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Witold LUTOSŁAWSKI (1913-1994)
Concerto for Orchestra [27:55]
Little Suite (Mała Suita) [9:32]
Symphony No. 4 [18:43]
NDR Symphony Orchestra/Kryzstof Urbański
rec. 17-19 December 2014, Laeiszhalle Hamburg (Concerto) and 21-23 June 2015, Rolf-Liebermann-Studio NDR (Little Suite and Symphony)
ALPHA-CLASSICS 232 [56:15]

It’s long been a mystery to me why a fabulous piece like this Lutosławski Concerto for Orchestra hasn’t become a major favourite – like its Bartók namesake – with orchestras everywhere. Yes it’s difficult; but then so are plenty of other works, and there’s nothing in the idiom of this 1950 work to alarm anyone who can enjoy Britten or Copland, for example.

Whatever the impediment — my guess it’s just the composer’s name — this is a thrilling and deeply original piece which moves from its hefty opening statement through to the chorale conclusion with no let-up in the flow of inspiration and brilliant ideas. The young Polish conductor Kryzstof Urbański clearly has a genuine affinity for this music, and in the NDR (North German Radio) Symphony Orchestra, he has a virtuoso ensemble of the highest quality at his disposal. The result is a dramatic and very exciting account of the work.

On reflection, it’s significant that I mentioned Britten above, because for me the most striking part of the work is the Passacaglia that begins the final movement. Starting with a barely audible statement of the theme down in the basses, this movement has an unmistakable kinship with the great passacaglia in Peter Grimes – premiered just a few years previously.

The Little Suite was new to me, but turned out to be a delight. The opening has a chirpy piccolo solo — accompanied entertainingly in completely the wrong key — which is then assaulted by crunchy chords that appear to have escaped from The Rite of Spring. There are three more short movements: a whirlwind Hurra Polka, a haunting Piosenka (Song) with melancholy woodwind solos, and a final Taniec (Dance) which is bound to remind you of the penultimate movement of the Janáček Sinfonietta. Like the Concerto, this is powerfully attractive music, superbly scored and full of the composer’s own very special brand of bitonality.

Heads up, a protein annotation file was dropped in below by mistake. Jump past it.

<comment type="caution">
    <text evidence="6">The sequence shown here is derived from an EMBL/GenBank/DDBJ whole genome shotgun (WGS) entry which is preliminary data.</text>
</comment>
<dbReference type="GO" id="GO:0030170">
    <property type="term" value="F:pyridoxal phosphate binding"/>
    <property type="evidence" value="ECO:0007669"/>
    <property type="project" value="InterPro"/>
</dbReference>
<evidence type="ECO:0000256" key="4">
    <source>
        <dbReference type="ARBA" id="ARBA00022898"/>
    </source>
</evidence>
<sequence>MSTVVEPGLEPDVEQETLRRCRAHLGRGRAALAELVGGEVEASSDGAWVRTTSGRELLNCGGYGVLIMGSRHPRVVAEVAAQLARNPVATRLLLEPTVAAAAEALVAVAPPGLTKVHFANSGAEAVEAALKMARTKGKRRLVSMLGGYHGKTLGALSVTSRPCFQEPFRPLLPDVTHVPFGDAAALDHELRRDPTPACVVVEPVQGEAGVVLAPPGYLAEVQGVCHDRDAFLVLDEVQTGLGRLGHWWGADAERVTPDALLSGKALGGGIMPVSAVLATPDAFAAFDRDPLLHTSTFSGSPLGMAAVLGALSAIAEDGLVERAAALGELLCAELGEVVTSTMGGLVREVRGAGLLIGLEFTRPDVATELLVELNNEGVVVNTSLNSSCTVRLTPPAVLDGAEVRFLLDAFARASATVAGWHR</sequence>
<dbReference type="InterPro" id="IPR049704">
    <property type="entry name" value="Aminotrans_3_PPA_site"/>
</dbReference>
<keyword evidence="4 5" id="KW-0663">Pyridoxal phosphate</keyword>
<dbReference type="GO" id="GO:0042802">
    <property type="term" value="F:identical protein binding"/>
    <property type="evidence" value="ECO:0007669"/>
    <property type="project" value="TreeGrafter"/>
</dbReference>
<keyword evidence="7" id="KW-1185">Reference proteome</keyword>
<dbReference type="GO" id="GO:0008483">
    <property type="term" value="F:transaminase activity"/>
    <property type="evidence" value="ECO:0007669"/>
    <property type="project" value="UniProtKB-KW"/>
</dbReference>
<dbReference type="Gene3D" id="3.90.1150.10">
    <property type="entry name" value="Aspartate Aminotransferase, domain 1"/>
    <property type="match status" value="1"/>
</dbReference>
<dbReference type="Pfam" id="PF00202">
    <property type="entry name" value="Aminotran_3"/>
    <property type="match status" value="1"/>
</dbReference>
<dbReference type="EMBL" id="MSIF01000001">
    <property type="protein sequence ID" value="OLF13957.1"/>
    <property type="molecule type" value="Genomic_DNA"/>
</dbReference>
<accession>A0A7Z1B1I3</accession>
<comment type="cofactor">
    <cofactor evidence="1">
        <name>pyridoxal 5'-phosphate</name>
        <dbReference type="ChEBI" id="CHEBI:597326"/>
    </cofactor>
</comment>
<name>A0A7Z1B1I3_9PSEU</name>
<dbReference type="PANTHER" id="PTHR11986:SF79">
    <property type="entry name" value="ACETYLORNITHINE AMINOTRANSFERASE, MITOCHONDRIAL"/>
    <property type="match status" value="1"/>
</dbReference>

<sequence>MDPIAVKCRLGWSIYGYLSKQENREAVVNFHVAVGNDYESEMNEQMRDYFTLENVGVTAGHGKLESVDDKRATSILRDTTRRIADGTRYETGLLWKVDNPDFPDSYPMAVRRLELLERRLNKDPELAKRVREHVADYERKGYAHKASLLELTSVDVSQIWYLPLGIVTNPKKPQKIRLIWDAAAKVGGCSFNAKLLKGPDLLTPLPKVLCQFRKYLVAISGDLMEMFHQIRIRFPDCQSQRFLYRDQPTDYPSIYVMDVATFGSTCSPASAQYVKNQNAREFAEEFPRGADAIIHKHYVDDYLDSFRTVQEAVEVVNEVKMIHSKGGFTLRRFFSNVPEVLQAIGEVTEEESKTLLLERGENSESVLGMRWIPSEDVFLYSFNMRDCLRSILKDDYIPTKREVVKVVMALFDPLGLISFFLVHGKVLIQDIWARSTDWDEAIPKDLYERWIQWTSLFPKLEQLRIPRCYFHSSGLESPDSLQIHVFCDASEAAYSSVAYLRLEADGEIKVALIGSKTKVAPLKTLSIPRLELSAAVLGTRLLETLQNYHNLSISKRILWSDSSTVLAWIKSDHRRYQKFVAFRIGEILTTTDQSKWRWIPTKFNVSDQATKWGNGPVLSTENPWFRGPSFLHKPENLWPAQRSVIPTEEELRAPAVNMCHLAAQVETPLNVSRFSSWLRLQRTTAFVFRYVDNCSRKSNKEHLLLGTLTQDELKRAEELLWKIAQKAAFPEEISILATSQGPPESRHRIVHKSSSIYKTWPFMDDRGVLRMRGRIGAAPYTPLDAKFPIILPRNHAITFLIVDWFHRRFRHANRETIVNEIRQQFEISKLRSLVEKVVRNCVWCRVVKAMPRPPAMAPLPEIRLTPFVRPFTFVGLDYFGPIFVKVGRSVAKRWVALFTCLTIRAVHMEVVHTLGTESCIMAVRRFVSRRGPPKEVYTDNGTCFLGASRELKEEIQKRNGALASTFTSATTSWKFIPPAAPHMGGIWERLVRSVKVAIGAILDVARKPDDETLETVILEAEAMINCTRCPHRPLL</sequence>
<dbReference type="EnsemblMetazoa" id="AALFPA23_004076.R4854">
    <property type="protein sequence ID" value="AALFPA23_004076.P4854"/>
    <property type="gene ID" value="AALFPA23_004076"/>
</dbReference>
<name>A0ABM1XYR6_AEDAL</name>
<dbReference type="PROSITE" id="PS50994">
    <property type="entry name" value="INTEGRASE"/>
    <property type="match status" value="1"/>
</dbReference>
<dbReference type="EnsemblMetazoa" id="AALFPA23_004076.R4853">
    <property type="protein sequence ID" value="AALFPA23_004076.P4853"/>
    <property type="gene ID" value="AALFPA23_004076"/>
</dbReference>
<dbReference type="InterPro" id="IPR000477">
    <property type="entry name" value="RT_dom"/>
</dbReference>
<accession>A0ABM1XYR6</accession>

The Fourth Symphony is a true masterpiece, first performed in 1993, though completed five years earlier. It takes the form of a single movement, although in numerous sections. The opening is mysterious, dominated by the lugubrious clarinet theme, which, with its groups of quicker notes, gives rise to many of the musical ideas that unfold as the piece progresses. There are passages of enormous, mounting tension, moments of eerie calm and examples of what Lutosławski described as ‘limited aleatorism’. That is to say, players are given specific sequences of notes to play, usually written in a box, but may play them as often, as fast or as slow as they wish, until the music moves on.

There are many striking moments: the dramatic and somehow galvanising entry of the piano; the immensely long violin melodies, one evoking a Bach chorale; the sporadic bursts of manic percussion; and the convulsive conclusion, after one of those passages of ominous calm, an ending reminiscent in its impact of the third of Alban Berg’s Pieces for Orchestra.

Urbański goes for this music in a ‘no-holds-barred’ way, noticeably different from the composer’s own recordings. Lutosławski was inclined to emphasise the cerebral nature of the music, where Urbański is unashamedly physical. The result is compelling, especially given such excellent playing from the NDR Orchestra, alongside a recording which perfectly captures the very special sound of this music. This is an important disc, one which may give impetus to an overdue reassessment of this great twentieth century figure. Maybe you won’t hear it chanted in the football stands; but I agree with the conclusion reached in the booklet notes: “There is only one Lutosławski”.

Gwyn Parry-Jones



 

 




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